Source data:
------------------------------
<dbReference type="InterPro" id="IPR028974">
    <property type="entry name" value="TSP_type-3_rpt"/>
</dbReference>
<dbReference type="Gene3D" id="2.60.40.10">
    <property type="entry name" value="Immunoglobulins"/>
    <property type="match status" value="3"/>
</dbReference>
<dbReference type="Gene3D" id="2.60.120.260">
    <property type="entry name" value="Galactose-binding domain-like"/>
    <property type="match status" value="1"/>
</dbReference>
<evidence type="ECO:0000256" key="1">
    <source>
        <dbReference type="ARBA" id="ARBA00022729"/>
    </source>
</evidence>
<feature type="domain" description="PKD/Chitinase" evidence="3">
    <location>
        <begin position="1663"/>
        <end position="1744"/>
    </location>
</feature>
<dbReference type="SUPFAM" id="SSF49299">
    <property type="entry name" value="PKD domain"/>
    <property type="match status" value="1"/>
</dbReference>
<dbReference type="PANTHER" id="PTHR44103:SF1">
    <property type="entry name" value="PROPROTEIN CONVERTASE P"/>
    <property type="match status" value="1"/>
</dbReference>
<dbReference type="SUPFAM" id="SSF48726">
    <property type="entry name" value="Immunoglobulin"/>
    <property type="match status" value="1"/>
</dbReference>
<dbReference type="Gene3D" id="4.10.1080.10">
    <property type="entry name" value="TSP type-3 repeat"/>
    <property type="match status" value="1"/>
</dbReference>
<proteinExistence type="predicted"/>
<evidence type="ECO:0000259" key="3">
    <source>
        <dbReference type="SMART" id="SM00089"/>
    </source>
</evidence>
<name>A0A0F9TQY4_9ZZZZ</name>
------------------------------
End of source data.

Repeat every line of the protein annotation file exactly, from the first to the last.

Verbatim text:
<dbReference type="InterPro" id="IPR028974">
    <property type="entry name" value="TSP_type-3_rpt"/>
</dbReference>
<dbReference type="Gene3D" id="2.60.40.10">
    <property type="entry name" value="Immunoglobulins"/>
    <property type="match status" value="3"/>
</dbReference>
<dbReference type="Gene3D" id="2.60.120.260">
    <property type="entry name" value="Galactose-binding domain-like"/>
    <property type="match status" value="1"/>
</dbReference>
<evidence type="ECO:0000256" key="1">
    <source>
        <dbReference type="ARBA" id="ARBA00022729"/>
    </source>
</evidence>
<feature type="domain" description="PKD/Chitinase" evidence="3">
    <location>
        <begin position="1663"/>
        <end position="1744"/>
    </location>
</feature>
<dbReference type="SUPFAM" id="SSF49299">
    <property type="entry name" value="PKD domain"/>
    <property type="match status" value="1"/>
</dbReference>
<dbReference type="PANTHER" id="PTHR44103:SF1">
    <property type="entry name" value="PROPROTEIN CONVERTASE P"/>
    <property type="match status" value="1"/>
</dbReference>
<dbReference type="SUPFAM" id="SSF48726">
    <property type="entry name" value="Immunoglobulin"/>
    <property type="match status" value="1"/>
</dbReference>
<dbReference type="Gene3D" id="4.10.1080.10">
    <property type="entry name" value="TSP type-3 repeat"/>
    <property type="match status" value="1"/>
</dbReference>
<proteinExistence type="predicted"/>
<evidence type="ECO:0000259" key="3">
    <source>
        <dbReference type="SMART" id="SM00089"/>
    </source>
</evidence>
<name>A0A0F9TQY4_9ZZZZ</name>